Thanks to COVID-19, my kids are home from school for the next month or so. We’ve started making plans for what happens if one of us gets sick, even if all of us get sick. In that case, our puppy Ollie is in charge. He hasn’t quite figured out Grubhub and only seems to be able to chase and catch sticks, so our diet is going to suffer. But at least we’ll know when anyone is approaching the house, and we’ll never be alone.
I’m not a sandwich generation parent anymore. It hasn’t stopped me from thinking about what we’d be doing now if my father were still alive.
He lived for the most part in an independent living community, which is a far cry from being a nursing home or even an assisted living facility. He occupied his own apartment and could make his own decisions about when and how he wanted to leave. Meals were meant to be communal and social, and so of course he decided to self-isolate. He didn’t really care for most people. One of the greatest days of his life was when he figured out that room service meals delivered for $6 per day would free him from having to interact. Best money he ever spent.
Given his history of contracting and beating diseases – colon cancer and C-Diff among them – I am certain that COVID-19 would have found its way into his system. His subpar hygiene almost guarantees it. Then, if the coronvavirus could talk, it probably would say something like “Yeah, I see now why nothing kills this guy – it’s way too much work.” And then he’d recover and marvel at still being alive.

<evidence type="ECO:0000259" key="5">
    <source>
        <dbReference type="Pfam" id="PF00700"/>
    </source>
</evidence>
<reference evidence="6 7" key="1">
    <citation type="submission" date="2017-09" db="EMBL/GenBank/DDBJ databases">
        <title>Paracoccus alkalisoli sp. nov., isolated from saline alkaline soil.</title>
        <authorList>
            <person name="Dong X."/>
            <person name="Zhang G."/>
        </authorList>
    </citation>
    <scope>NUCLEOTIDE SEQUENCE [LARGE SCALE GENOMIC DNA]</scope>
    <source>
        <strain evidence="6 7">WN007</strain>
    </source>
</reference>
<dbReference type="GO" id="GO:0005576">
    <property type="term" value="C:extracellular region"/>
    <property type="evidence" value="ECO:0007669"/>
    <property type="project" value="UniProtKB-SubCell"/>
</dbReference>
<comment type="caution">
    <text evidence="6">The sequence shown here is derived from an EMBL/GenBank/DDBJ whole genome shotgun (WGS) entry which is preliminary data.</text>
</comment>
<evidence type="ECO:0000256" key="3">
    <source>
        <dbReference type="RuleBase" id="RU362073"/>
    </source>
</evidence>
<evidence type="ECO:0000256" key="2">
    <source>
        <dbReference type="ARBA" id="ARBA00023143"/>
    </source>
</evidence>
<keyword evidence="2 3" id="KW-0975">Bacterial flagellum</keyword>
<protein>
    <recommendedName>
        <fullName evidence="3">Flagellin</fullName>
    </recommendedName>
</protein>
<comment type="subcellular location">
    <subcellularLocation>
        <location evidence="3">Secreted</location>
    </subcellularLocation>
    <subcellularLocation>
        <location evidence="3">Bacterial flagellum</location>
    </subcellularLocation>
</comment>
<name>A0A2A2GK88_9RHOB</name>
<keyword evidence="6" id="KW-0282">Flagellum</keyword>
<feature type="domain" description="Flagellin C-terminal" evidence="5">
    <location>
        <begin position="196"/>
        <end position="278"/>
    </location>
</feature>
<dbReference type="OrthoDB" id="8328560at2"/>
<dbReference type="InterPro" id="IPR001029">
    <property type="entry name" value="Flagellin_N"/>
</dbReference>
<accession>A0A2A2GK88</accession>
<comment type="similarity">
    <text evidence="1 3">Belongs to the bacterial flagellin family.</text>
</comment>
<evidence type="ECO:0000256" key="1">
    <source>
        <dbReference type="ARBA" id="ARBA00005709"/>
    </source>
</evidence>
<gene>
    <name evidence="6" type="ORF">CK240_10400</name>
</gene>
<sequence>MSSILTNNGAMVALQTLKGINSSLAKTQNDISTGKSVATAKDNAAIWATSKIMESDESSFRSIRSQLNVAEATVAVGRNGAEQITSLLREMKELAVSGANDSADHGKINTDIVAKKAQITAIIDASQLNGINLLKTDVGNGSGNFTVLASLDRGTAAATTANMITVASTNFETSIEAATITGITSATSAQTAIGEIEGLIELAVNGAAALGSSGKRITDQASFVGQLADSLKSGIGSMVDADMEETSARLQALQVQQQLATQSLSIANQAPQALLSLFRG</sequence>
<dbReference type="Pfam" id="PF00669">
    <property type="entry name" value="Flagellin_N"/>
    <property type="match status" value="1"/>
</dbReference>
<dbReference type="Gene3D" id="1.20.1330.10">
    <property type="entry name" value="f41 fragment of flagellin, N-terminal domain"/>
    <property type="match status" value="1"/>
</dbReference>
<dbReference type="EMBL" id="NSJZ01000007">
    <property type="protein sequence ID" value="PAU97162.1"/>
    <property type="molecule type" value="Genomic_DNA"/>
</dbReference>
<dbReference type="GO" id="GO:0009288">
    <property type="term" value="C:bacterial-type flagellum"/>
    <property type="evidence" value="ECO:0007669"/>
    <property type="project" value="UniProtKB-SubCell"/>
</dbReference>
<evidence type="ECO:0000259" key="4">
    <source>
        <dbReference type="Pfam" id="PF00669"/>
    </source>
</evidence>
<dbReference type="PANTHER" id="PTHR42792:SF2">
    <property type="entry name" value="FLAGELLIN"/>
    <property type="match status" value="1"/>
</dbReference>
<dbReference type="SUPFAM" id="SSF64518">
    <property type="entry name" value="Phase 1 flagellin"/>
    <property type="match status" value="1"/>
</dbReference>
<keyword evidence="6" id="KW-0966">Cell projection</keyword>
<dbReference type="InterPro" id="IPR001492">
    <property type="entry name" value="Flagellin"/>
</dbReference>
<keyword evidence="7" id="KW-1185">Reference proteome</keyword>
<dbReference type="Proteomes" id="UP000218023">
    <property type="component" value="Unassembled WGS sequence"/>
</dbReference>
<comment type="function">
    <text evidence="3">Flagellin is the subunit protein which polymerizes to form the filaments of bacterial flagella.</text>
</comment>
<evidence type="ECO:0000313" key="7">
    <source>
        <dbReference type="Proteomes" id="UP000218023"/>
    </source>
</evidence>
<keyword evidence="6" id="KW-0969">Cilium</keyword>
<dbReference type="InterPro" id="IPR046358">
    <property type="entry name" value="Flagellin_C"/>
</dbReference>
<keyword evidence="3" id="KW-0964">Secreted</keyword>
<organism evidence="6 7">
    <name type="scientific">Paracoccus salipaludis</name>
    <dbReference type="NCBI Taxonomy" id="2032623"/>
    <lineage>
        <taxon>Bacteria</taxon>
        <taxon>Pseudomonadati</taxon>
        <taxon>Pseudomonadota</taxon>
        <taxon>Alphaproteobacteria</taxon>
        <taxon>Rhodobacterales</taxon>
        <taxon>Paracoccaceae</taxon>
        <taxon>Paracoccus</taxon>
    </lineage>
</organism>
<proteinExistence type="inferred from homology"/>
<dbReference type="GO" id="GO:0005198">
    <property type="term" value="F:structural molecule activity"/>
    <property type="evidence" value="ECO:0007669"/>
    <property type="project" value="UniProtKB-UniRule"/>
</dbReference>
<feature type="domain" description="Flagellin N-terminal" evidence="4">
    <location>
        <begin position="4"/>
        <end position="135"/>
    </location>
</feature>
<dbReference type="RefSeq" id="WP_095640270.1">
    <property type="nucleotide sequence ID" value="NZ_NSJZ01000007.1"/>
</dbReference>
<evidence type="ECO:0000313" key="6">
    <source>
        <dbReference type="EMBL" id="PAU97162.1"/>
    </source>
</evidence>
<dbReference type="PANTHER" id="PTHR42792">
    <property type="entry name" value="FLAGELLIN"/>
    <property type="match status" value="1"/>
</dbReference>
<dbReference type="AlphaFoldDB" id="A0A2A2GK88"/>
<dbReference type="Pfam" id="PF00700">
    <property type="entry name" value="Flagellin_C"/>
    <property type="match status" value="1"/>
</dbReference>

Sometimes I picture the various things that tried to kill him hanging out together in a metaphorical locker room, dripping with sweat and exhausted, swapping stories about how close they came, only to bonk at the last moment at this unkillable giant. Only Time could get him.
The hardest part for him might have been the forced isolation from visitors. I get this recommendation. I also know that despite all the people living together, these communities can be lonely. On occasional Friday nights, we used to have dinner with Novas’s grandmother in her swank retirement community, and the other residents would mob us. Yes, we had cute pigtailed blondie 4 year old twins in tow. They were a sight to behold. More than that though, we were new visitors in a place that already did not get many. People were starved for contact with different people from the outside world. I can’t imagine living in a sealed-off community where your children and good friends are prevented from actually seeing you.
I remember how my father need not only the health to live, but something to live for. My brother and his kids would FaceTime him nearly every day, which was great nourishment for him. It was also not enough.
For as much as he didn’t like most people, he too needed people. He looked forward to visits from his Home Instead helpers and made sure to queue up videos and pictures for them. We had our weekly Sunday get-togethers. For months, he and I sometimes had loud arguments about my insistence that he change from his pajamas and robe into actual clothes when I’d come. Truth be told, it was one way I could check if he was still mentally with it without having to ask him. Eventually he gave in because he grew to like when I came, and he wanted me to be proud of him. I don’t know how he would have reacted to having those shut off.
I might have sneaked up the back stairs anyway – because like I said, there is no way the coronavirus could have killed him if C-Diff, colon cancer and the Nazis couldn’t do it.
Like everyone else, I hope this pandemic passes quickly. That would be great. I hope I don’t get it, and that my wife and kids don’t get it. I don’t have elderly parents to worry about, which like many blessings is bittersweet. If I did though, I’d also be reaching for a solution to their loneliness. It too is a serious condition if left untreated.